VMblog:  One of the biggest reasons IT teams are looking to tools like Login Enterprise is to pinpoint the root cause of EUC issues. So, what makes Login Enterprise different from other market solutions regarding performance monitoring?

Martynowicz:  Login Enterprise leverages the concept of a virtual user, whereas traditional monitoring solutions have leveraged real users to reproduce issues. The problem with this is that you are too late. Once a real user is impacted, you are dealing with an outage or slowed-down production to some degree.

Login Enterprise is inherently proactive. The virtual user is driving the business behaviors constantly and at scale. By doing so, you can introduce the reproduction scenario to catch an issue before users are impacted.

Many organizations will utilize a subsection of their users in a user acceptance testing environment before promoting it to production. While this scenario is better, you are diverting employees' precious time, which should go toward their daily job functions, to experiment. The other aspect is that human guinea pigs will never be able to do the amount of work a virtual user could do.

The virtual user can operate 24/7 in your AVD deployment, and any effort invested in building workflows is returned to you every time you execute this workflow. Lastly, the virtual user can drive interactions into any application your real users consume, an advantage that other legacy monitoring solutions do not have.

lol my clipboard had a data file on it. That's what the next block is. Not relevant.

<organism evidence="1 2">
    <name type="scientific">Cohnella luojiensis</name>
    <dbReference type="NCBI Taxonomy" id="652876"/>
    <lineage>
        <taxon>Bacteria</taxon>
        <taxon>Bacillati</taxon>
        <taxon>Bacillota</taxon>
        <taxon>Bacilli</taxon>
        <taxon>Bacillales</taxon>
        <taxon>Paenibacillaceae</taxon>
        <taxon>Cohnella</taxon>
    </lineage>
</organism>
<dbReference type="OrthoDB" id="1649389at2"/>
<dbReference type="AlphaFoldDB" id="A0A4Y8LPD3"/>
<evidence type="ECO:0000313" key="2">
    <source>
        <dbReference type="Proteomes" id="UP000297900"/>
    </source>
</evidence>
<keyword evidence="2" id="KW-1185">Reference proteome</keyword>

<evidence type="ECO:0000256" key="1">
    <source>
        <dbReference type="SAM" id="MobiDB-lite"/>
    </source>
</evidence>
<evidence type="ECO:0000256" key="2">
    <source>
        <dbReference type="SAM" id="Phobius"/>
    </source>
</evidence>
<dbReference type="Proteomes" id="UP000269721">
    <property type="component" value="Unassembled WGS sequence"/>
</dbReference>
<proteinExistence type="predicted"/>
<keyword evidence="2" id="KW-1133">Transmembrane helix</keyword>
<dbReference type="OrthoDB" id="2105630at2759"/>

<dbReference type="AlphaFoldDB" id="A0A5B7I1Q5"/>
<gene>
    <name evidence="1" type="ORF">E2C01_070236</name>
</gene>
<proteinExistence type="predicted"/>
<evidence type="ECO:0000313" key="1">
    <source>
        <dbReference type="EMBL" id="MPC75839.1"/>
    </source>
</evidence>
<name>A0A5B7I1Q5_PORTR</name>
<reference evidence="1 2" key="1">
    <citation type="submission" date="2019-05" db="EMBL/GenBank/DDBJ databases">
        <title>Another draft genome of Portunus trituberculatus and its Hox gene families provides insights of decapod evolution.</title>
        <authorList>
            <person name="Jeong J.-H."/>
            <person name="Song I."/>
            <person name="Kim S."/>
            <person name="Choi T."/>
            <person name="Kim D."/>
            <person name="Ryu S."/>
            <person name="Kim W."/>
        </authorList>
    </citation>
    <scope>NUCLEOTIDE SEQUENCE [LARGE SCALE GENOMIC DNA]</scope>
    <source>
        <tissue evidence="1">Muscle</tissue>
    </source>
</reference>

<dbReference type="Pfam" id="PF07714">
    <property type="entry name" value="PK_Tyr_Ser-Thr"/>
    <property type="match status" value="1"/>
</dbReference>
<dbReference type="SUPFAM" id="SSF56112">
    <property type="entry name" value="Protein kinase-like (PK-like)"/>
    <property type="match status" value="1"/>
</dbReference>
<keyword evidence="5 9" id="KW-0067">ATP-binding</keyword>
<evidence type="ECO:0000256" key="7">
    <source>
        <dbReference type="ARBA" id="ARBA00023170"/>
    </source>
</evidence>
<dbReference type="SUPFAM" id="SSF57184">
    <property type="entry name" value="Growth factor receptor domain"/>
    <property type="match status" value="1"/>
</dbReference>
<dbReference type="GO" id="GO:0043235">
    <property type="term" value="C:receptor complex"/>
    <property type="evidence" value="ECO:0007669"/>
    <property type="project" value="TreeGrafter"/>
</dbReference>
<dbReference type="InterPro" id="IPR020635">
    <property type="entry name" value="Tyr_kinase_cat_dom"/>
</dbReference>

VMblog:  Cost is a big concern for organizations right now. So how can IT teams considering AVD migration stay within budget parameters?

Martynowicz:  You cannot track what you cannot measure and, consequently, its cost. Login Enterprise empowers IT teams to replicate actual revenue-generating activities or any actions, for that matter, to find the balance between cost and optimal user experience.

You can summon as many virtual users as required to find the most optimal configuration and look at the comparison to see how it intersects with the associated cost.

Constantly evaluating the best configuration cost-wise is critical for cloud deployments like AVD as technology continually changes and configuration possibilities that support it are unlimited.

VMblog:  Okay, say a company would like to use Login Enterprise to safeguard and enhance its AVD environment. Is the process to get started straightforward?

Martynowicz:  Login Enterprise is a highly secure and portable deployment. First, you import into the environment of your choice, which typically takes 10-20 minutes. Once that's done, you have a standard network configuration, and you are up and running in about an hour, getting baseline information about your environment.

VMblog:  What makes you most excited about where Login Enterprise is today?

Martynowicz:  We've been told that one of the missing components for success in large virtualized desktop and application deployments is the direct link between the cost of running it. Soon we will unveil a way to visualize this cost data in a way that is customized to your environment. We are excited to deliver something completely groundbreaking and plan to change how people look at where they are running their workloads.

With our upcoming announcement, organizations can seamlessly transition from on-prem to in the cloud or vice versa, depending upon the results from the virtual user. 


Published Wednesday, March 08, 2023 7:30 AM by David Marshall
Filed under: ,
There are no comments for this post.
To post a comment, you must be a registered user. Registration is free and easy! Sign up now!
<March 2023>